Audiences today have seen it all, which makes it increasingly difficult for marketers to capture and maintain attention. Stunning visuals are key, of course – but what about something that might actually make them stop and stare?
Projection mapping is a high-quality, light-beaming technology that can transform any surface or building façade while delivering a serious emotional impact to the viewer. The possibilities are virtually endless when it comes to what you can project: Animations, clever copy, video sequences. Mesmerizing laser shows that dance across a room.
Projection mapping is a storytelling tool used around the world at concerts, clubs, and fun parks, but also within various venues and along city streets. Big brands, nonprofits, and artists alike have employed the medium to make a certain kind of magic come to life, engaging audiences and leaving them spellbound. Think of it as interactive content on massive or unusual canvases.
Have a look at how these international brands from across industries have made a memorable mark on content and experiential marketing with the use of projection mapping.
Setting: BMW stores around the world
Surface: BWW 7 Series Sedan
Approach: To promote the new BMW 7 Series Sedan, last year the luxury automaker set up at flagship brand store locations around the world to deliver a piece of projection for the books. One show in Brussels, Munich, Paris, and Seoul, the light installation “BMW Projection Mapping,” brought together the fields of art, design, and technology to cast a captivating video animation of the brand’s behind-the-scenes creative process, from drafts and prototypes, all the way to the finished product.
Using advanced, powerfully synced projector streams, the team mapped out BMW’s step-by-step design work, hypnotizing viewers with a 27-second loop and providing “an educational journey showing the human craft involved in creating the technical blueprints and clay casting, to the machine craft involved in the engineering and build of such a luxurious and advanced car.” The result? A highly engaging visual experience that left visitors with a sense of awe.
And for an extra bit of fun, the company also installed iPads around stores, featuring a facial recognition app and encouraging visitors to play around with BMW-designed filters. This “involved Holition customizing its advanced face-tracking technology to design an interactive augmented reality experience… inspired by the futuristic material elements and natural curves of the BMW 7 Series” – the cool, metallic ridges of which conform in striking and entertaining contrasts to each user’s visage.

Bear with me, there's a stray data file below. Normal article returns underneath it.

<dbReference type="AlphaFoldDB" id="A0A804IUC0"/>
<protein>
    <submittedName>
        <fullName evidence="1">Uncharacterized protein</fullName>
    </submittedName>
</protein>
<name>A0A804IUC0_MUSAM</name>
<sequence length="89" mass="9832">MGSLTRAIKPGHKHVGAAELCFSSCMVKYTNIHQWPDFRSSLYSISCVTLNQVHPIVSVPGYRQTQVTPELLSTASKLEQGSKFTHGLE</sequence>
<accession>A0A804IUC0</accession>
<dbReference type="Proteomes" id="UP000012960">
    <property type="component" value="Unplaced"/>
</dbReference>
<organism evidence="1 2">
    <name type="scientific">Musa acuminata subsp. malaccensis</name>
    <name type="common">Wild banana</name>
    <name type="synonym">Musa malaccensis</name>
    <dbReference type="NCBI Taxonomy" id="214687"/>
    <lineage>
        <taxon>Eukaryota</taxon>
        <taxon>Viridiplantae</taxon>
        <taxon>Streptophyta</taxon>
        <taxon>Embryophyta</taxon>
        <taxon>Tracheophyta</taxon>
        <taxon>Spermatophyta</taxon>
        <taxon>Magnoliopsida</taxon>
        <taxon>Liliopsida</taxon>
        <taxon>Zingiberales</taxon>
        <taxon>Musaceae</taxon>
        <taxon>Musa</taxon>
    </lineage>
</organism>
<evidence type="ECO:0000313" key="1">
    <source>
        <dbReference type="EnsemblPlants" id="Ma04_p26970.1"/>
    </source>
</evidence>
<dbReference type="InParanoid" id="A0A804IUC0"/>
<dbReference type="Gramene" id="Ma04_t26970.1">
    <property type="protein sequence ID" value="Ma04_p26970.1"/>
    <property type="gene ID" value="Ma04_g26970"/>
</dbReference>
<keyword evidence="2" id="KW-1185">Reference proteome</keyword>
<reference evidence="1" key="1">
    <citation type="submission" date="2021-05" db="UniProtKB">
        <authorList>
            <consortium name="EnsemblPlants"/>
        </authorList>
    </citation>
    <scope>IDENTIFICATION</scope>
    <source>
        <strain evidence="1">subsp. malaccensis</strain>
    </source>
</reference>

Insider Takeaway: “Our aim [was] to bring visitors closer to the BMW brand through new and interactive experiences,” said Claudette Pohl, Head of Brand Experience, Customer. “In this project, we have found the ideal combination of ground-breaking digital ‘luxury storytelling’ and strong aesthetic appeal.”
Fabergé at Harrods
Setting: Interactive store window display at Harrods
Surface: Spherical model egg
Approach: The Fabergé and JUSTO/PixelArtworks design teams were tasked with recreating a small, delicate Fabergé pendant at 100 times its size for the pre-Easter window display at Harrods a few years back. But the biggest challenge? Creating something that could actually be seen while the sun was out – a barrier for many projectors up until then.
In the end, they were able to construct a huge scale model egg, “made daylight-visible by sixteen ultra-bright projectors stitched together” and beamed from all sides, according to PixelArtworks. “Spherical projection canvases are typically the most difficult as they lack the hard edges required for accurate mapping, but a groundbreaking new production tool – D3 4×4 Pro – facilitated pixel-perfect projection.”
Technicalities aside, the project was a success. The visual spectacle was enough to make people stop in their tracks – and the accompanying Fabergé Interactive Desk worked to drive more and more people into the store as well. The DIY design interface allowed visitors to customize their own projections, choosing from a selection of colors and patterns to beam onto the egg in real-time, dazzling themselves, shoppers, and anyone who happened to be walking by.
Insider Takeaway: “This kind of installation would never have been feasible a few years ago, and the projectors would have been enormous,” according to Tom Burch, Managing Director of PixelArtworks. “The continuing development of projector technology is constantly opening up exciting opportunities in retail, even in high levels of ambient light.”
Sydney Opera House
Industry: Arts and culture
Collaborators: Samsung Australia and artists Jenuarrie, Frances Belle Parker, Alick Tipoti, Lin Onus, and Minnie Pwerle
Setting: Building exterior, Sydney Opera House
Surface: Unique architectural sails